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The Rotting Underwater Ballroom of a Victorian Bernie Madoff (20 Pics)

Beneath the lake of a once lavish Victorian estate built by a flamboyant mining tycoon, a secret awaits…
At murkey water’s edge, a stone structure being overtaken by greenery hides a locked door.
If you happen to have the right key, it will lead you down a spiral staircase and underneath the lake until you’re standing right at the centre below a statue of Neptune which appears to walk on the water’s surface…
The strange and damp tunnel 40 feet below the surface leads to a long-forgotten architectural marvel, the sodden remains of one man’s elaborate Victorian fantasy come true– before it all came to a very abrupt and scandalous end…

We’re standing inside the abandoned underwater leisure room built by mining magnate Whitaker Wright who made his fortune in America before returning to England. The circular domed room, about 20 feet in diameter, was one of his last lavish projects installed at his ostentatious Surrey estate, which also boasted a theatre, observatory, velodrome, private hospital and stables to accommodate more than 50 horses. On the apex of the dome, stands the statue of Neptune, through which historians say a pipe led up to the surface for expelling excess cigar smoke. A smoking room, a billiards room, a ballroom– there are varying opinions on what exactly Wright used the room for, but whatever its official purpose, it would no doubt have been very useful for impressing guests.
These illustrations unearthed by local historian, Hugh Thurrall-Clarke from a British periodical magazine of the 1920s, show what the lake would look like drained of water, exposing the tunnel leading from one side of the lake to the other.
The domed room is depicted as a smoking lounge, with mosaic flooring and a deep-buttoned seating bench that curves with the room.
Today, the room is bathed in yellow light during the day from the build-up of algae on the glass and metal dome. In its heydey, Wright brought in trainee divers to clean the outside of the glass. It’s the belief of some historians that the tunnel leading to the dome might be the very same tunnel from London’s Bakerloo line stations. Whitaker himself was involved in the financing of the Bakerloo line and it’s highly possible that these were bits of tunnelling from the construction of Bakerloo that were excess to requirements at the time. Notice the similarities in shape…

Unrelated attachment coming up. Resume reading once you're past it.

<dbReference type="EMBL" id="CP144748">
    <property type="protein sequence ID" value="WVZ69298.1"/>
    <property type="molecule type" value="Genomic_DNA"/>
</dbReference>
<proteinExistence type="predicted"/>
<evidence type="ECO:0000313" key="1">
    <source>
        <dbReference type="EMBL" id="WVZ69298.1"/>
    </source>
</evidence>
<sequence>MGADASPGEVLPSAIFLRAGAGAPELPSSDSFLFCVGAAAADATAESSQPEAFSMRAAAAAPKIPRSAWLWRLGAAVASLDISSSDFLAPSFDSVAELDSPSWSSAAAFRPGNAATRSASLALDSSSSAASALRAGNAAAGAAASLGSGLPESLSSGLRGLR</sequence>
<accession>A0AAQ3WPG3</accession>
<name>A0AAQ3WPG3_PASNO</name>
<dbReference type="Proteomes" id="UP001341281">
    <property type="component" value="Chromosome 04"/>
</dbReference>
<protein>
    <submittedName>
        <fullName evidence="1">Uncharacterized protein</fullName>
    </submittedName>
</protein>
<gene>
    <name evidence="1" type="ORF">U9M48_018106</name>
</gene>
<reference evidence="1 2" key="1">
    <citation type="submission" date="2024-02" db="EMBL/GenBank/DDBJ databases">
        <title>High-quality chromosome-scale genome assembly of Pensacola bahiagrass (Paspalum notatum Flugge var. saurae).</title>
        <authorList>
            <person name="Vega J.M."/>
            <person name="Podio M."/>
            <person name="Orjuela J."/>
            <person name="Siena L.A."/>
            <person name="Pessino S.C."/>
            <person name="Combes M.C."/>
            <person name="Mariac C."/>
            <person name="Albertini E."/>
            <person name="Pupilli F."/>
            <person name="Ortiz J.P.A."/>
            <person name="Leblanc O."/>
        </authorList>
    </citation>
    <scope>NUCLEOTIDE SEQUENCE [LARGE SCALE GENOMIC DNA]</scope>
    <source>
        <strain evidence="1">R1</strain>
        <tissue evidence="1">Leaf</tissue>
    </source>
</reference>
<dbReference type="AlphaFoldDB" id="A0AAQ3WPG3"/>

Despite the clues left behind of an extravagant show piece, this secret aquarium hasn’t entertained for many decades, and the scent of Whitaker’s exotic brand of cigars hasn’t lingered here since 1908 when he took his own life to avoid his doomed fate.
After his death, Wright’s estate was auctioned off and sold to Lord Pirrie, notable for his role in the building of the Titanic. As for the underwater ballroom, it’s unknown whether Pirrie made use of it, but some locals of the area claim that in the 1930s, their ancestors would sneak into the park and down into the dome with candles and a wind up gramophone to hold clandestine dances there at night.
Even damp and deserted, you can almost imagine it as it was once intended; impressively lit, expensively furnished with the echoes of laughter and dancing feet while fish pressed their noses against the glass to see what was going on. 
Witley Park is now a private family home, not open to the public. In 1952 a tragic fire destroyed the 32-bedroom mansion built by Wright and the gutted remains were demolished. In later years, a new modern home was built elsewhere on the property.
The landscaped park still remains however, along with the lakes, run-down boat houses and the hidden ballroom. Permission is very rarely granted to see it, although determined visitors occasionally tend to find their way in anyway.

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